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If a swap is subject to mandatory clearing but does not fall under any recognized exemption, persons executing the swap must submit it to a DCO for clearing as soon as technologically practicable after execution, but in any event by the end of the day of execution. If a swap is entered on a non-business day or after 4:00 pm at the location of the party, it is deemed to be entered the following business day. All DCOs are required to list all swaps that they clear on their websites and must identify which of those swaps are subject to mandatory clearing. The CFTC will maintain lists of swaps that are required to be cleared and of DCOs that are eligible to clear them on its website.
Under CFTC Rule 50.25, which was finalized in July 2012, the CFTC may implement a phased compliance schedule for the mandatory clearing of swaps involving “Category 1 Entities” and “Category 2 Entities.” This rule defines Category 1 Entities as swap dealers, security-based swap dealers, major swap participants, major security-based swap participants and active funds. Category 2 Entities are commodity pools, private funds as defined in Section 202(a) of the Investment Advisers Act of 1940 other than active funds, and persons predominantly engaged in activities that are in the business of banking, or in activities that are financial in nature as defined in Section 4(k) of the Bank Holding Company Act of 1956, as long as such persons are not third-party subaccounts.
The CFTC has adopted this phased approach to the compliance schedule for interest rate and credit default swaps. Swaps between two Category 1 Entities have a compliance date of March 11, 2013, while swaps between a Category 2 Entity and a Category 1 Entity or another Category 2 Entity have a compliance date of June 10, 2013. All other swaps for which neither counterparty is eligible to claim an exception from the clearing requirement have a compliance date of September 9, 2013. For the European Untranched CDS Indices Class, a different compliance schedule will be in effect if no DCO begins offering clearing for iTraxx by February 11, 2013. In the guidance accompanying the final rule, the CFTC clarified that any swap entered into before its compliance date is not required to be cleared.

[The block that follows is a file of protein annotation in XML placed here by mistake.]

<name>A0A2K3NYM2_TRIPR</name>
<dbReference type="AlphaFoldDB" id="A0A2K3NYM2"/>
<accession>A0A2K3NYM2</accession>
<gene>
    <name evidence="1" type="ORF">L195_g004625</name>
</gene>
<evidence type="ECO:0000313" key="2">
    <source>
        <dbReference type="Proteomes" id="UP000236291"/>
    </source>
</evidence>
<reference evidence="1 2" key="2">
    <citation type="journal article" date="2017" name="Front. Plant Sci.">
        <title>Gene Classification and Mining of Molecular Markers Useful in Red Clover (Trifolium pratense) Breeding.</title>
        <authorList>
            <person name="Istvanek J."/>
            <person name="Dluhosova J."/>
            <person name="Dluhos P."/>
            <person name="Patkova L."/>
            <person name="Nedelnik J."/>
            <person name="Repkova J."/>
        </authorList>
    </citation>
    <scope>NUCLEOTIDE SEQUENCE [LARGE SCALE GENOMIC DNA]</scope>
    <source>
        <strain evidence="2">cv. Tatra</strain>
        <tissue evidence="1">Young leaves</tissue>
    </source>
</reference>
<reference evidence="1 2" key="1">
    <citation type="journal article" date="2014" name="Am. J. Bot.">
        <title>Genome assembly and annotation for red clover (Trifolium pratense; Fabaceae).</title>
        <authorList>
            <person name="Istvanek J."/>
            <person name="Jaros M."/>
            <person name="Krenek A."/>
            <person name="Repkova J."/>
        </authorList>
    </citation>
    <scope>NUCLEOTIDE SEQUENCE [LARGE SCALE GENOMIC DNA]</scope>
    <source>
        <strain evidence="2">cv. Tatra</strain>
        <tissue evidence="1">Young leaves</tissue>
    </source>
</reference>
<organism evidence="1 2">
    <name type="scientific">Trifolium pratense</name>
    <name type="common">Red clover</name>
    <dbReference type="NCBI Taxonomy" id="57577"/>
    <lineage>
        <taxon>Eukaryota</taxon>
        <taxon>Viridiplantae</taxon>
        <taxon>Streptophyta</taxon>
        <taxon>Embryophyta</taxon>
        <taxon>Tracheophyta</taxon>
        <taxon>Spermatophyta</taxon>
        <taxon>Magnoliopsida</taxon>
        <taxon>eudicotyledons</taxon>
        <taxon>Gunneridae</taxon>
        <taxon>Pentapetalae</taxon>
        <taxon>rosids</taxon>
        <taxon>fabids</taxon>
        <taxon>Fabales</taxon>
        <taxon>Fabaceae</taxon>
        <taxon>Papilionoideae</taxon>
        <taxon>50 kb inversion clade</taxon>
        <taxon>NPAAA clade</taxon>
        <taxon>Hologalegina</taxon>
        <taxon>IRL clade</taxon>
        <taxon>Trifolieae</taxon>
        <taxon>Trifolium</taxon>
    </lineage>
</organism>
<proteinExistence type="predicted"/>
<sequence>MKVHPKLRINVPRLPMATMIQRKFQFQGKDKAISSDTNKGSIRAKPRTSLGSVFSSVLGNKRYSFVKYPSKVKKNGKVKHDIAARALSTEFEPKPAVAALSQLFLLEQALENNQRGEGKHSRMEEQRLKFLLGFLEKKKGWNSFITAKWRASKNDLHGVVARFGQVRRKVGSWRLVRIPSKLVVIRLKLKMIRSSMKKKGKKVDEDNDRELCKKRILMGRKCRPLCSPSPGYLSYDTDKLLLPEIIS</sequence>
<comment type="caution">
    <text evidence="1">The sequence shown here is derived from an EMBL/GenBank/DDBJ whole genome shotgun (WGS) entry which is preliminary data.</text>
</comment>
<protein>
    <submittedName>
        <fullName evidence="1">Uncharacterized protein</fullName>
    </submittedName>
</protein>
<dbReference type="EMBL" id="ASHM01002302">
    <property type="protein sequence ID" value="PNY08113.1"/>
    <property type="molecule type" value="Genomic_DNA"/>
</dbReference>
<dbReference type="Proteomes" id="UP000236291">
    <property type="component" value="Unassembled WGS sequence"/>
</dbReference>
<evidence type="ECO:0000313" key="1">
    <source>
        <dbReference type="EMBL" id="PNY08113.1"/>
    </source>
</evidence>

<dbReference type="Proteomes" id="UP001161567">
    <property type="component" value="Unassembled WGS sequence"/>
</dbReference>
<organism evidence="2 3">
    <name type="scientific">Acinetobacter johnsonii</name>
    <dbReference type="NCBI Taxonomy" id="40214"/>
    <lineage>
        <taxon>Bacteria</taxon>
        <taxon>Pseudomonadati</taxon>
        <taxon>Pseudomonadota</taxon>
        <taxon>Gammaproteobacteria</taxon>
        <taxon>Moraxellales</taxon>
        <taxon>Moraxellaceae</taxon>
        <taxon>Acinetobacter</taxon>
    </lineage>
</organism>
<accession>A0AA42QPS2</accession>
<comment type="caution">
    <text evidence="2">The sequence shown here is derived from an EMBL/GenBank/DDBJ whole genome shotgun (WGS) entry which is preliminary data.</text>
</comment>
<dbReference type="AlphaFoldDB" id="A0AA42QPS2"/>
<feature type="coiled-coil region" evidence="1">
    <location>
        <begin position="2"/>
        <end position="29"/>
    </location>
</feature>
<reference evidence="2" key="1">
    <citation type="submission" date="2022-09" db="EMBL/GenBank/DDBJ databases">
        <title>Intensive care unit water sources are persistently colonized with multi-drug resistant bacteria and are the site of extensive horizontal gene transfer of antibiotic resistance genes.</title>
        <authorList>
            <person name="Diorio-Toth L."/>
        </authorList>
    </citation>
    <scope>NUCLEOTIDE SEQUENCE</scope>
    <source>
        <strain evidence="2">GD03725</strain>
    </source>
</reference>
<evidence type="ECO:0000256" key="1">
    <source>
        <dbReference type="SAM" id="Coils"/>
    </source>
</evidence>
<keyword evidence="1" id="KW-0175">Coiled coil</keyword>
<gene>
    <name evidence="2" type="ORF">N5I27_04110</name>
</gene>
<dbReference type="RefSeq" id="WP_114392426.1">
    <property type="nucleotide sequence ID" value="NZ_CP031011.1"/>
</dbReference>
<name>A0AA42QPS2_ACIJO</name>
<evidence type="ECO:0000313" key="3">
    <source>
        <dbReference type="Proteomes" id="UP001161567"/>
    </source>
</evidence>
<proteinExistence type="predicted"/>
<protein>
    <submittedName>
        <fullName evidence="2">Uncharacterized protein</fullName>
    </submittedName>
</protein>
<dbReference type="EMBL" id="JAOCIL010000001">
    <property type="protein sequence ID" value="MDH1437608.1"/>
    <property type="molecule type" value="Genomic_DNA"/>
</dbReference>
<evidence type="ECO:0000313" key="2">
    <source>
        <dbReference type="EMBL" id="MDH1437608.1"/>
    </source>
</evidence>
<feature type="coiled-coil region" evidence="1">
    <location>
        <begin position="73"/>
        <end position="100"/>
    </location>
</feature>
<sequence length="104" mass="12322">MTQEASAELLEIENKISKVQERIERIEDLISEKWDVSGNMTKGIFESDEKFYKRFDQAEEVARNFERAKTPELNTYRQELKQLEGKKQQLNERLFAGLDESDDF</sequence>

Exemptions from clearing
In July 2012, the CFTC finalized the commercial enduser exemption from the mandatory swap clearing requirement. Under this exemption, clearing requirements do not apply to swaps if one of the counterparties is a nonfinancial entity that is using the swap to hedge or mitigate commercial risk and that notifies the CFTC of how it generally meets its financial obligations associated with non-cleared swaps.
The other exemption from clearing is the inter-affiliate exemption, which is expected to be available for swaps between majority-owned affiliates. Unlike the commercial end-user exemption, the inter-affiliate exemption has not yet been released in final form, although a proposed rule was published in August 2012. However, in connection with the release of the final clearing requirement determination for interest rate and credit default swaps, the CFTC issued a no-action letter on November 28, 2012, in which the CFTC stated that it would not recommend enforcement action for failure to clear a swap subject to mandatory clearing if the following conditions are met:
- Either one counterparty to the swap is a majority owner of the other counterparty, or a third party is a majority owner of both counterparties to the swap;
- Financial statements of both counterparties and the third party majority owner, if any, are reported for accounting purposes on a consolidated basis; and
- Both counterparties agree not to clear the swap.
This no-action relief expires on April 1, 2013 or any earlier effective date of a final rule pertaining to the inter-affiliate exemption. In the guidance accompanying the final clearing requirement determination, the CFTC indicated that it anticipates finalizing the inter-affiliate exemption before the first clearing compliance date in March 2013.